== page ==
Taliban Atrocities and the Peace Process
by Joel Himelfarb • Jun 26, 2012 at 5:11 pm
Two newly published articles provide dramatically different perspectives on the likelihood of achieving peace in Afghanistan. One is a prominent journalist's generally sympathetic account of the Obama administration's efforts to achieve peace with the Taliban; the second, from Bill Roggio of the Long War Journal, documents the Taliban's latest atrocities.
The more hopeful view of negotiations comes from Rajiv Chandrasekaran, a senior correspondent and associate editor of the Washington Post and author of a new book about the war in Afghanistan entitled Little America: The War Within the War. An excerpt published Monday in the Post shows that Chandrasekaran (who covered the war from February 2009 to July 2011) believes negotiations with the Taliban could have succeeded but for infighting between senior administration officials.
He portrays the late Richard Holbrooke, Secretary of State Hillary Clinton's point man on Afghanistan, as a wily visionary who understood the importance of "a peace deal with the Taliban." In Chandrasekaran's view, Holbrooke's efforts might have succeeded but for the sabotage campaign waged by National Security Adviser James Jones and his top deputy, Lt. Gen. Douglas Lute.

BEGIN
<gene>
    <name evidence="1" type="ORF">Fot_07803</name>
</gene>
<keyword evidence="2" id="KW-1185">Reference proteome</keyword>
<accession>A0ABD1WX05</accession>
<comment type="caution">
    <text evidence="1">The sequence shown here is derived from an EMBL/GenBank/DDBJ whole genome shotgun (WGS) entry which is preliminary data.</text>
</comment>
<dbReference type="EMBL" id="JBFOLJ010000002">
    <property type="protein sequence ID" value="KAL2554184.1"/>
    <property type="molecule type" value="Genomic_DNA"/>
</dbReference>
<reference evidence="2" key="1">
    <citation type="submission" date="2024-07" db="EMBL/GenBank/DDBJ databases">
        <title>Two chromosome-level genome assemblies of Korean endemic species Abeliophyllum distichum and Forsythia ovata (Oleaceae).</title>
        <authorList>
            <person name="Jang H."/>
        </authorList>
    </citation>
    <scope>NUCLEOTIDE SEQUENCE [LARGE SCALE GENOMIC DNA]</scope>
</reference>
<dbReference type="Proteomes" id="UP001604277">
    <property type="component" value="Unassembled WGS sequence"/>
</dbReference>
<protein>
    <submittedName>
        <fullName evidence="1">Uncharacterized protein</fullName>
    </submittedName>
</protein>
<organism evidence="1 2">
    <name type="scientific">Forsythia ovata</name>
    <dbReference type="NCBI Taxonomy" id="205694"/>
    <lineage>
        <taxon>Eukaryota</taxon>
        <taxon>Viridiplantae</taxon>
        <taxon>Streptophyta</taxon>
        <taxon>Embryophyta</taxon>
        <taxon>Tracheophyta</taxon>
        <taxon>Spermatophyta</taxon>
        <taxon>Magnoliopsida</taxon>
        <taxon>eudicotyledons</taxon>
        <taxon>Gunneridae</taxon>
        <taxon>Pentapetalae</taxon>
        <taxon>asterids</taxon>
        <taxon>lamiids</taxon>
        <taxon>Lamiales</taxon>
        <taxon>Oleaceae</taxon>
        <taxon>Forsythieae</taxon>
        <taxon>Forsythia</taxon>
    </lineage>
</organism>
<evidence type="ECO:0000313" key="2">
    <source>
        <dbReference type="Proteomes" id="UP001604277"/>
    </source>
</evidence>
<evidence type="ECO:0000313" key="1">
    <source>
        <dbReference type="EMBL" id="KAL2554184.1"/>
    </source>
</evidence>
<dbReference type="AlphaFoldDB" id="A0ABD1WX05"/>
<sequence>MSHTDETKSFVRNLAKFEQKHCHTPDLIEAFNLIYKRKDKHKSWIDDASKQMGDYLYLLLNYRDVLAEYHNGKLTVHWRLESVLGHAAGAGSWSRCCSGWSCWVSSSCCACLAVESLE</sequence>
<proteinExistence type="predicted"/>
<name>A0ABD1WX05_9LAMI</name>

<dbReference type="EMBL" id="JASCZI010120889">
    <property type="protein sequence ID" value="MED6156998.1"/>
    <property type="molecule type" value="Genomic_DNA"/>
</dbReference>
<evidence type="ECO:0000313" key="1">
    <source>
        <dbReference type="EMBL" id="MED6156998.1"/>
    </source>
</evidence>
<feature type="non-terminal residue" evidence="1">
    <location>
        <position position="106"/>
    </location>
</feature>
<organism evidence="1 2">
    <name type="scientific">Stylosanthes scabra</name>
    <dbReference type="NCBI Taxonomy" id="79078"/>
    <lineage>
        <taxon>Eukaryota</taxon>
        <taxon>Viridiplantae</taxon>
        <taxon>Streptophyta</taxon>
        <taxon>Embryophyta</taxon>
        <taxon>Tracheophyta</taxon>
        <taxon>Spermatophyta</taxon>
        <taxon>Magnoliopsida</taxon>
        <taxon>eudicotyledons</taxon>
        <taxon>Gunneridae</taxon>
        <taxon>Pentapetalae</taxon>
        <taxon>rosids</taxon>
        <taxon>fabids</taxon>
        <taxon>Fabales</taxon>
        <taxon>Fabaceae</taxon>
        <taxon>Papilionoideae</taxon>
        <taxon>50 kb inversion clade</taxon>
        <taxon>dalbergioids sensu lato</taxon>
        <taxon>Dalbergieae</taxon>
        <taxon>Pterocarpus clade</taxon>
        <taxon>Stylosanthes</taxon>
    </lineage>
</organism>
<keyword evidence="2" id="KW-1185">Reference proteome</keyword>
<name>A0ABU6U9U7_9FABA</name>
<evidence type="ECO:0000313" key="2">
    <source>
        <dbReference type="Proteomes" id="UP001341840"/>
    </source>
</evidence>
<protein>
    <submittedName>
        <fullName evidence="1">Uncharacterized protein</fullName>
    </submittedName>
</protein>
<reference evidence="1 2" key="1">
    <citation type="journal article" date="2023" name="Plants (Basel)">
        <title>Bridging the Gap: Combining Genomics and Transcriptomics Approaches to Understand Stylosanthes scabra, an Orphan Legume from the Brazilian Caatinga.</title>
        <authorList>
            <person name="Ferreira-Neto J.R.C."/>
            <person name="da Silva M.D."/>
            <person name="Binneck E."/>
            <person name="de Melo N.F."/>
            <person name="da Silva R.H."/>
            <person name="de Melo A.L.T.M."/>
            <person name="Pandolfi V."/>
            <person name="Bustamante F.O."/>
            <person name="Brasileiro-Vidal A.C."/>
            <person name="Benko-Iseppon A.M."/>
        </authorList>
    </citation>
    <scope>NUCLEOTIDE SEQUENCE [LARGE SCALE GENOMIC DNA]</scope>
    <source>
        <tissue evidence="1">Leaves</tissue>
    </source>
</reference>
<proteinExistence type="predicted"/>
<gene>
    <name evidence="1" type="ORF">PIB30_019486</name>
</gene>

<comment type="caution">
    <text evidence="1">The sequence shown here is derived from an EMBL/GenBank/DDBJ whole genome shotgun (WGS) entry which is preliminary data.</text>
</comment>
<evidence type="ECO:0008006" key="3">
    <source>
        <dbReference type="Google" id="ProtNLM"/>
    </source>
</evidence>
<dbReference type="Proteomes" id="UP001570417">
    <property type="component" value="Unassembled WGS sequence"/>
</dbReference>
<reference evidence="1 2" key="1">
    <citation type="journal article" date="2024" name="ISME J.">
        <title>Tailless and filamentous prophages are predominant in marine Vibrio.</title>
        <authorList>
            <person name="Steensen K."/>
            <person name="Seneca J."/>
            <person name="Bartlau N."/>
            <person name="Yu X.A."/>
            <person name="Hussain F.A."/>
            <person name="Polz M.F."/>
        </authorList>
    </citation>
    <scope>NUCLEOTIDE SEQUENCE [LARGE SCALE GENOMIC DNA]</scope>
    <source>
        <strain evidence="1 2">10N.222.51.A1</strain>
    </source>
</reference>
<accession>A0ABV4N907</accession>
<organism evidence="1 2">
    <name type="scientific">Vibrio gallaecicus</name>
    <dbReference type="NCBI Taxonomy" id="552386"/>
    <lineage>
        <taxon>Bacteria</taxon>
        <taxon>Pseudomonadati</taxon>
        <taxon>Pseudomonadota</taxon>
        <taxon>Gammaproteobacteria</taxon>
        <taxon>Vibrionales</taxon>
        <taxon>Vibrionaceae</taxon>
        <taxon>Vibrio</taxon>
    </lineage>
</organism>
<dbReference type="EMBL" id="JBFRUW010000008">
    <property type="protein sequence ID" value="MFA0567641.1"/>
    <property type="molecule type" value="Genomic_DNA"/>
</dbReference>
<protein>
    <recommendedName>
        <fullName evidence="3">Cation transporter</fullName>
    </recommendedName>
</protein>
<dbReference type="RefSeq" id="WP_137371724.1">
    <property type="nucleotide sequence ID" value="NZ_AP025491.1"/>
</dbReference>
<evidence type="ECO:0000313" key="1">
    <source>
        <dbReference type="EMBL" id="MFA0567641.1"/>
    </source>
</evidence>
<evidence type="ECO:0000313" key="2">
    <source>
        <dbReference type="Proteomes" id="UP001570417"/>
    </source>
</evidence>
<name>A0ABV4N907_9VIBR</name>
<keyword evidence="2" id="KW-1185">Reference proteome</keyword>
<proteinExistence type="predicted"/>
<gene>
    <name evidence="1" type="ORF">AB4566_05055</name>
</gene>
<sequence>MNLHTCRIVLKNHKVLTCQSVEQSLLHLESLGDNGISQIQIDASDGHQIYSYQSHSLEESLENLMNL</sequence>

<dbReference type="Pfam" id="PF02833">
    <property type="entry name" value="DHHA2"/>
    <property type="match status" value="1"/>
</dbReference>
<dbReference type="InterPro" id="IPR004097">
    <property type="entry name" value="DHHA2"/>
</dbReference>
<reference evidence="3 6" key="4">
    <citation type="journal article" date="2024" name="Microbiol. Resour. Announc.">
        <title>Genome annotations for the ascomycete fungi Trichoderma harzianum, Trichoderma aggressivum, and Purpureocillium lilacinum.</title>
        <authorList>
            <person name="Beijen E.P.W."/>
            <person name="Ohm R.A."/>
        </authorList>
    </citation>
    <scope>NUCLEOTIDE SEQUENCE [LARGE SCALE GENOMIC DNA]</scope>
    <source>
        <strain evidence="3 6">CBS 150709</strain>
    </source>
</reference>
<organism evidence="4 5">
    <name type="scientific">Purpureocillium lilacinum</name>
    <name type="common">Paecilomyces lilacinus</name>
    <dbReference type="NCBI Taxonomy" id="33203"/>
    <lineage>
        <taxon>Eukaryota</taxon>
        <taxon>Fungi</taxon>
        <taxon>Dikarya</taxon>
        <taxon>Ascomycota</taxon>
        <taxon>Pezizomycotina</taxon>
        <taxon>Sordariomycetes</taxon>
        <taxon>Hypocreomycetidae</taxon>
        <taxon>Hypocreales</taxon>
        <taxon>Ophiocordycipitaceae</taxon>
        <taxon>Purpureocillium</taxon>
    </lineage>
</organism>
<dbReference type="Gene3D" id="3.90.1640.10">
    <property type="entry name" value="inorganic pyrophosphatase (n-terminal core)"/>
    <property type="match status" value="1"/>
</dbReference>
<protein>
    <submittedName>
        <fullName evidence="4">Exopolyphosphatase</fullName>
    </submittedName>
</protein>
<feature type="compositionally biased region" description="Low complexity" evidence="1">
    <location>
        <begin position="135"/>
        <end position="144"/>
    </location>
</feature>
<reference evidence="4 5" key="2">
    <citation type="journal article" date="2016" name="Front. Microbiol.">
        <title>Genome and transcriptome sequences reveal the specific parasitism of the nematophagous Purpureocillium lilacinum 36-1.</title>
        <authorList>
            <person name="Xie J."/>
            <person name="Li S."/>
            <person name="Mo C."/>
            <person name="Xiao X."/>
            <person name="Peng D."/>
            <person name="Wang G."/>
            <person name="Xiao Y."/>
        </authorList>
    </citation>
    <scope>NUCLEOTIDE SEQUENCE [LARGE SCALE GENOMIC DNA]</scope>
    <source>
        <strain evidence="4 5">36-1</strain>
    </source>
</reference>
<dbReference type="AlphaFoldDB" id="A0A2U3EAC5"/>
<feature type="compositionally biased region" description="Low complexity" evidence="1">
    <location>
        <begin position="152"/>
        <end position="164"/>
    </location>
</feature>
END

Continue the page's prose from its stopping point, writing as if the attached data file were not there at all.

According to Little America, nearly every senior administration official involved with Afghanistan (with the notable exception of Gen. David Petraeus) joined Holbrooke in recognizing that the jihadist group could not be defeated and understanding the importance of negotiating peace with it. But Holbrooke's energetic efforts for peace were sabotaged by officials like Lute, who wanted the United Nations rather than the State Department to oversee the negotiations.
While officials in Washington discuss peace, the Taliban continues to prey on Afghan civilians. The Long War Journal reported Monday that Mullah Nazir, a key Taliban commander favored by the Pakistani government and military, has become the second local leader of the group to order an end to polio vaccinations in areas under his control until the U.S. stops drone strikes against terrorists.
Taliban pamphlets distributed by Nazir's group in South Waziristan liken the polio vaccine to sugar-coated poison. Nazir, considered a "good Taliban" commander by Pakistan's military and intelligence services, runs a Taliban faction has joined the Shura-e-Murakeba, an alliance brokered by al-Qaida late last year.
Meanwhile, a top Taliban leader was among those arrested in connection with a series of poisoning attacks that have sickened hundreds of Afghan schoolgirls in recent months. Roggio said he doubts the Taliban have any real interest in reconciliation or compromise."They want to restore the Islamic Emirate of the 1990s," he said, referring to the period of Taliban rule that ended shortly after 9/11 and the U.S. invasion of Afghanistan. "The only way to make peace with the Taliban work is to crush them and make sure that their leaders are decapitated."